Tuesday, June 24, 2008

the case against uniformity

(Joshua Masayoshi Huff)

With the Yankees' Chien Ming Wang hurting himself while rounding the bases in an interleague game, the debate over baseball's designated hitter has once again reared its head.

I'm not going to take a side here other than by stating that I think it's great that, within one professional league, there are two sets of rules. The game is completely different in the National League than it is from the American League. And, the fact that when the two Leagues meet in the World Series and the allowance of a DH is wholly dependent on what stadium the game is being contested in is incredible.

Baseball is really the only sport where a lack of uniformity is the norm, not the rule. Yes, FIFA does not have a set size for soccer pitches--only maximum and minimum field sizes--but these rules do not make as big of a difference as in baseball. In a sport where no two parks are exactly the same (or even remotely similar), games in different stadiums always call for different strategies. The huge behomoth football stadiums that teams occupy have huge swaths of foul-ball territory, thus almost ruling out a high scoring games. And, in domes and in parks at high altititudes (Coors Park in Denver), games clocking over six runs are a nightly occurence. Yeah, golf courses differ in length and difficulty--but there aren't different rules for different golfers.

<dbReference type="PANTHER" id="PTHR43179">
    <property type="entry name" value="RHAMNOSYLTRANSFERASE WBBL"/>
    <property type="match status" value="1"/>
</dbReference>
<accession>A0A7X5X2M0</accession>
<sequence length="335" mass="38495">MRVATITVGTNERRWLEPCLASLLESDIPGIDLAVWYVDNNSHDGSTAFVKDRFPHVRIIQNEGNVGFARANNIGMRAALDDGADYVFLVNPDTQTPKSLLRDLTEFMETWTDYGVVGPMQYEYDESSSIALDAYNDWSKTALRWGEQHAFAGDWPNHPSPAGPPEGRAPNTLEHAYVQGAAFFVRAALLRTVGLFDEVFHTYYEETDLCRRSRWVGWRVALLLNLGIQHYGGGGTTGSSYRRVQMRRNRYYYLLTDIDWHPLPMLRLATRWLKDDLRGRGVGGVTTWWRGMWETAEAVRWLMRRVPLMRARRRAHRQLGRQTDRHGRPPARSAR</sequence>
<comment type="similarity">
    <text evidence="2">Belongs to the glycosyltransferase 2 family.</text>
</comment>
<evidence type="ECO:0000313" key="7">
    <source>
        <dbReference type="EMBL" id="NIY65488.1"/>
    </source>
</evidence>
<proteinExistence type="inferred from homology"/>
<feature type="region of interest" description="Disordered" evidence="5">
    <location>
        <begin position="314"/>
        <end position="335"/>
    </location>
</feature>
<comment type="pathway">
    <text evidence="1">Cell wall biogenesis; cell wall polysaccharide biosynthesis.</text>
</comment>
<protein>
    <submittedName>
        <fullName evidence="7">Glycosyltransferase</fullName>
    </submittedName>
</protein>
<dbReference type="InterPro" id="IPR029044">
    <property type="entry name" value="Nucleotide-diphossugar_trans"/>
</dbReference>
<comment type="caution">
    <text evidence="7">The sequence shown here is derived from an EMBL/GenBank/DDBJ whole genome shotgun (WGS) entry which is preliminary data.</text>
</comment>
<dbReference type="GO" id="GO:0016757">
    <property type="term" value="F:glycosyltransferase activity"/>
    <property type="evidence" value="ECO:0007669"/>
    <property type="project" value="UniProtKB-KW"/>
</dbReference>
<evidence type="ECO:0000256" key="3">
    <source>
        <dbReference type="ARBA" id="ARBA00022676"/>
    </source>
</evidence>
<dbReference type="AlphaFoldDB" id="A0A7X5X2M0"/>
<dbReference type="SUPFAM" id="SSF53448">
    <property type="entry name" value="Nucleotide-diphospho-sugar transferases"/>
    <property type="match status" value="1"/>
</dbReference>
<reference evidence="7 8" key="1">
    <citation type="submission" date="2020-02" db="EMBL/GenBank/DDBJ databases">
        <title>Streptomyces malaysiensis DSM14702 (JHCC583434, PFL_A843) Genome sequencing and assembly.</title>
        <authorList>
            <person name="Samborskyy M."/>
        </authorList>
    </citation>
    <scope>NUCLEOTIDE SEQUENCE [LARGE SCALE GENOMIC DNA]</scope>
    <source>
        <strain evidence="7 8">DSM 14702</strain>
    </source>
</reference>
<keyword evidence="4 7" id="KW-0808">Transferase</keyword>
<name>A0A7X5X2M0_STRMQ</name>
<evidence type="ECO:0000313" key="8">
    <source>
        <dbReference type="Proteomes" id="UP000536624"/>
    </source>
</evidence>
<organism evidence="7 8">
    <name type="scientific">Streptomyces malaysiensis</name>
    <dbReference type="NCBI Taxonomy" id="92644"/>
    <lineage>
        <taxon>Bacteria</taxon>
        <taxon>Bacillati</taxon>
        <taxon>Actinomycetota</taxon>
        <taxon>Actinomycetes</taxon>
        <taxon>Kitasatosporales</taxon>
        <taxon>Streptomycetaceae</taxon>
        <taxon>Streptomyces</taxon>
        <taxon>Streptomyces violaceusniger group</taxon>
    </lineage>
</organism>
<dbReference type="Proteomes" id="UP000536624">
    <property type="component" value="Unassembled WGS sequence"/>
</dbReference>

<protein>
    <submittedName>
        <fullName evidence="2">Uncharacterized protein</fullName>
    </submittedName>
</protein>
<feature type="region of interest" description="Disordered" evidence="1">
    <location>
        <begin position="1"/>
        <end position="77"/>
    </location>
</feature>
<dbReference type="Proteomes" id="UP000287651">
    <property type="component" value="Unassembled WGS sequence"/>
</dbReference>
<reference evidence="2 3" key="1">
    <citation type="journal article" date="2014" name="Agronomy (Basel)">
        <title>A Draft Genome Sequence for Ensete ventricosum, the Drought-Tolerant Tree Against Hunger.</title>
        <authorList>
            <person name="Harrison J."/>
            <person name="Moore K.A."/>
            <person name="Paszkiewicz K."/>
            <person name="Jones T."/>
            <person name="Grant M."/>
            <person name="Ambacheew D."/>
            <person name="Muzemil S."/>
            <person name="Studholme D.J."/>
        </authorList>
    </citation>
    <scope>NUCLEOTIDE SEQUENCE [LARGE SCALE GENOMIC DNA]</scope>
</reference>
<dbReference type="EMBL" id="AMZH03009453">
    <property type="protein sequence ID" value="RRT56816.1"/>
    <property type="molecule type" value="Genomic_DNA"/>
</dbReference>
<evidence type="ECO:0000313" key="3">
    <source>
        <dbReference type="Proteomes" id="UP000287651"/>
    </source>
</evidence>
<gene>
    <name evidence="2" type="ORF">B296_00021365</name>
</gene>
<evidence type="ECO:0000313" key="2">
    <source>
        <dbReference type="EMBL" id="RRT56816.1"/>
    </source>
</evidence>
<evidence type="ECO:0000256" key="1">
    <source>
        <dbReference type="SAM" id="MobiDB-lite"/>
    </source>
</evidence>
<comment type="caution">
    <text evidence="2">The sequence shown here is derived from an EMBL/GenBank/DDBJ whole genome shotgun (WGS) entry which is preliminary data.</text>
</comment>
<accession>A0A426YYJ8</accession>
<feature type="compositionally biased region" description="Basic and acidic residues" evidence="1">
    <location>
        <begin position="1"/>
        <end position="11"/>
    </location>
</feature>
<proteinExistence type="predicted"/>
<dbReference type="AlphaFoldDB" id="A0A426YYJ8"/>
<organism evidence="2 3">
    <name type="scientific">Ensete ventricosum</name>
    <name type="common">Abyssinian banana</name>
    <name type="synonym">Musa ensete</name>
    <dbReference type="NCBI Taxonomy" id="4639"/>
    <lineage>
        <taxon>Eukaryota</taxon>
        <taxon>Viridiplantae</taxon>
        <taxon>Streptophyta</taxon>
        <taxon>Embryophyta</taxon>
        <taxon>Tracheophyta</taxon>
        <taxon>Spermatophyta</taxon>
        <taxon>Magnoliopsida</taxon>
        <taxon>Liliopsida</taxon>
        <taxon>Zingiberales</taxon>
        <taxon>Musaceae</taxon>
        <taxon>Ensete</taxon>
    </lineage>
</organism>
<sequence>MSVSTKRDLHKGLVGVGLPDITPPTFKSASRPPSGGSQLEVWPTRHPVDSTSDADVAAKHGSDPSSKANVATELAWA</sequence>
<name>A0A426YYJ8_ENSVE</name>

And, I mean, there's a flag-pole and a hill ON the home field of the Houston Astros. A hill. How insanely cool is that? It's almost like playing in the most well-groomed backyard baseball field in the world.


And, in case you haven't seen it, here's Shaq asking Kobe to "tell me how my a** tastes". I guess sometimes we hate people so much that we secretly want to be with them. Sometimes.